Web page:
In a recent column for the Journal-World, former Kansas University Chancellor Gene Budig made the case that public schools in America should strongly consider lengthening their school year. Nationwide, only about a fourth of teens will be able to find summer jobs, he noted, and their time might be better spent in the classroom.
A longer school year probably would pay off educationally, but it would be too bad for youngsters to lose the experience of holding a summer job.
Whether it is working 9 to 5 in an office or mowing lawns in the neighborhood, holding a job teaches some valuable lessons. You have to show up on time ready to take direction and complete a job to the boss’s satisfaction. Many employers say the biggest challenge to hiring good workers for full-time permanent jobs these days is finding people who will show up, with a good attitude, eager to learn and work. People who display those attributes can be taught the specific skills required in the job, but it’s hard to teach work ethic.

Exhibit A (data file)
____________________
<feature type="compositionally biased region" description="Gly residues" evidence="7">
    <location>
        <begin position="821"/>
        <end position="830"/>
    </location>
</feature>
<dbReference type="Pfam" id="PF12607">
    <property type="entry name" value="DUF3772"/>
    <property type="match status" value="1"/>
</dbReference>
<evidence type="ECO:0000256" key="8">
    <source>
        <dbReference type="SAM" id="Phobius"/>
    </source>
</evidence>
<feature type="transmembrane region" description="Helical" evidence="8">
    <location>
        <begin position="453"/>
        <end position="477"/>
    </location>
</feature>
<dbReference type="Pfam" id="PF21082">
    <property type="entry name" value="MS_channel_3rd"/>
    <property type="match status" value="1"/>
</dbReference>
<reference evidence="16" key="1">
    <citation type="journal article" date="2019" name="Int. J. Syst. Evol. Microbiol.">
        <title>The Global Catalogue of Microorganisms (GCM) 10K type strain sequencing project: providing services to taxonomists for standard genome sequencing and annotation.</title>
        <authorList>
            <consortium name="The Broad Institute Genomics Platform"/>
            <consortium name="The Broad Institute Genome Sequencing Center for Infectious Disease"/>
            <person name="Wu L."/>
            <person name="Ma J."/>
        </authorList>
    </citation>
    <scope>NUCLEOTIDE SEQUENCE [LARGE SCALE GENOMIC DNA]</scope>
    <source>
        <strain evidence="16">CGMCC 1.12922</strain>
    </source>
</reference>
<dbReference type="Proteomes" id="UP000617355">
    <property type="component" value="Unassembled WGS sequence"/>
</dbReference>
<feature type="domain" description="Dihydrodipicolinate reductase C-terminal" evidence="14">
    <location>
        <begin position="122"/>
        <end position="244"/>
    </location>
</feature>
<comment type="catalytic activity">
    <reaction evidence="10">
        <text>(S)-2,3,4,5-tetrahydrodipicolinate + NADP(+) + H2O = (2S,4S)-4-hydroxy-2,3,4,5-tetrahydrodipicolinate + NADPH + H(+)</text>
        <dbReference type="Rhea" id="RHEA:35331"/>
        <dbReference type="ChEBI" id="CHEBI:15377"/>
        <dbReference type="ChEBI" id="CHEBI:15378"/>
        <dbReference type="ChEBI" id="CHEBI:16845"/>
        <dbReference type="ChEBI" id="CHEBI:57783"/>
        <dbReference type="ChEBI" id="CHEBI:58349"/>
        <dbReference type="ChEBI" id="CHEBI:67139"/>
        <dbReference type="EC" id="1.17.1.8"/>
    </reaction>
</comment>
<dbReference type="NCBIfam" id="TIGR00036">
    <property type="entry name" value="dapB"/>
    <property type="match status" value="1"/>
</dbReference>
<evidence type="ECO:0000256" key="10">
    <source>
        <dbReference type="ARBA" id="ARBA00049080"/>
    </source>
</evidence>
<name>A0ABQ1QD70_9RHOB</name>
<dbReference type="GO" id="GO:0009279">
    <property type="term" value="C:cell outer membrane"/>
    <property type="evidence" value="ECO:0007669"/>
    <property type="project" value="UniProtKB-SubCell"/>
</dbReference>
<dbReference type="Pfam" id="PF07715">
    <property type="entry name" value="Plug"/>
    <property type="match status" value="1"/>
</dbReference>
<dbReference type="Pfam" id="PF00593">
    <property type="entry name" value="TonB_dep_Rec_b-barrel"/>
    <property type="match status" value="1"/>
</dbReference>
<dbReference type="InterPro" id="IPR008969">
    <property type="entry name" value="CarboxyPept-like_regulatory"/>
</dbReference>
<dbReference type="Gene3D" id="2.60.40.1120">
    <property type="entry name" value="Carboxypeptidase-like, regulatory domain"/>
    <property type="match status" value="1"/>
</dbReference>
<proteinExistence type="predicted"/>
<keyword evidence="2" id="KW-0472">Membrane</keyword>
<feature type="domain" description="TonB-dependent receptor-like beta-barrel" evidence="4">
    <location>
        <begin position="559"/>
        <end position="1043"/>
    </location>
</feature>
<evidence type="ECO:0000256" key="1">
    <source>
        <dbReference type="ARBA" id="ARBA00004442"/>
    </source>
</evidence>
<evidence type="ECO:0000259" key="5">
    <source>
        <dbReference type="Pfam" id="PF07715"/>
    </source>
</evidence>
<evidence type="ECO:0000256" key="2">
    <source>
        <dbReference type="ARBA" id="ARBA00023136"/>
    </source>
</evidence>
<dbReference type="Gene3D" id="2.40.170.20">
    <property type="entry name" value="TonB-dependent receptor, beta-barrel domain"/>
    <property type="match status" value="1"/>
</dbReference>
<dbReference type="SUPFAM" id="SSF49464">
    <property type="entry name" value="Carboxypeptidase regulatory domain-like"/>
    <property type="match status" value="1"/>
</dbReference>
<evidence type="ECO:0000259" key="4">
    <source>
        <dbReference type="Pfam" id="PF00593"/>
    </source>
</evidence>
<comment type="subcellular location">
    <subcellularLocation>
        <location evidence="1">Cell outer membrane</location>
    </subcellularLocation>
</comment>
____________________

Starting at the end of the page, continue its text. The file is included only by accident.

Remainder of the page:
It may take some effort to find a job, but according to local employment services, the outlook for teens is better this year than last. While the national jobless rate lingers at about 9 percent, as of April, Kansas had an unemployment rate of 6.3 percent, which was down from 6.8 percent in March 2011 and 7.1 percent in April 2010.
The Lawrence Parks and Recreation Department still is hiring for seasonal jobs like lifeguards and referees. Local restaurants and other service businesses often hire teens. Mowing, gardening, baby-sitting are other options. The jobs may not be glamorous but they’re a start.
For teens who can’t find a paying job, a regular volunteer job is another great choice. A number of local service agencies depend on regular volunteers. The local Roger Hill Volunteer Center noted last week that Trinity In-Home Care, LINK and CLO’s Midnight Farms all are seeking youth volunteers this summer. There’s no pay involved, but volunteer jobs provide a lot of satisfaction and teach skills that might help youngsters get paying jobs in the future.
It’s all about the experience. What students learn in the classroom is important, but holding a part-time or summer job teaches a whole different set of skills. It’s an experience every teenager should have.